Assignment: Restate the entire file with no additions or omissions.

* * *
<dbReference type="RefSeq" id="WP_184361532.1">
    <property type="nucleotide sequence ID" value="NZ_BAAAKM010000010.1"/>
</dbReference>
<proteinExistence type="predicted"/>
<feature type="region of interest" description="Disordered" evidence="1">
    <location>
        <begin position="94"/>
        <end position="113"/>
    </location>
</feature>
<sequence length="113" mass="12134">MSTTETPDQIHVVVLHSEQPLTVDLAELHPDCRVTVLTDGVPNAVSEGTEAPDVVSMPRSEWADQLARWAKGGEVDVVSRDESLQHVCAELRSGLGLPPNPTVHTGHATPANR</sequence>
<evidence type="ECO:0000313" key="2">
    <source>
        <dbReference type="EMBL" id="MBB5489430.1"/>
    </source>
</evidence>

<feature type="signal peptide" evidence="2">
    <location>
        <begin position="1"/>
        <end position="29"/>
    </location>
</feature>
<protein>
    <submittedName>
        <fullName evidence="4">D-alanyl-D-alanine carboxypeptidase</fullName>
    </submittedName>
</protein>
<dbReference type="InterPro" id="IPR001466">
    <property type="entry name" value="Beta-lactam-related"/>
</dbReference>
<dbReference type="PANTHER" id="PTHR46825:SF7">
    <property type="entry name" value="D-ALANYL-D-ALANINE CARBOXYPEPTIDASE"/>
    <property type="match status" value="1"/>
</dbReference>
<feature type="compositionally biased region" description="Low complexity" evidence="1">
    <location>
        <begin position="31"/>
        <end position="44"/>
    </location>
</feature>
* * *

<dbReference type="RefSeq" id="WP_184361532.1">
    <property type="nucleotide sequence ID" value="NZ_BAAAKM010000010.1"/>
</dbReference>
<proteinExistence type="predicted"/>
<feature type="region of interest" description="Disordered" evidence="1">
    <location>
        <begin position="94"/>
        <end position="113"/>
    </location>
</feature>
<sequence length="113" mass="12134">MSTTETPDQIHVVVLHSEQPLTVDLAELHPDCRVTVLTDGVPNAVSEGTEAPDVVSMPRSEWADQLARWAKGGEVDVVSRDESLQHVCAELRSGLGLPPNPTVHTGHATPANR</sequence>
<evidence type="ECO:0000313" key="2">
    <source>
        <dbReference type="EMBL" id="MBB5489430.1"/>
    </source>
</evidence>

<feature type="signal peptide" evidence="2">
    <location>
        <begin position="1"/>
        <end position="29"/>
    </location>
</feature>
<protein>
    <submittedName>
        <fullName evidence="4">D-alanyl-D-alanine carboxypeptidase</fullName>
    </submittedName>
</protein>
<dbReference type="InterPro" id="IPR001466">
    <property type="entry name" value="Beta-lactam-related"/>
</dbReference>
<dbReference type="PANTHER" id="PTHR46825:SF7">
    <property type="entry name" value="D-ALANYL-D-ALANINE CARBOXYPEPTIDASE"/>
    <property type="match status" value="1"/>
</dbReference>
<feature type="compositionally biased region" description="Low complexity" evidence="1">
    <location>
        <begin position="31"/>
        <end position="44"/>
    </location>
</feature>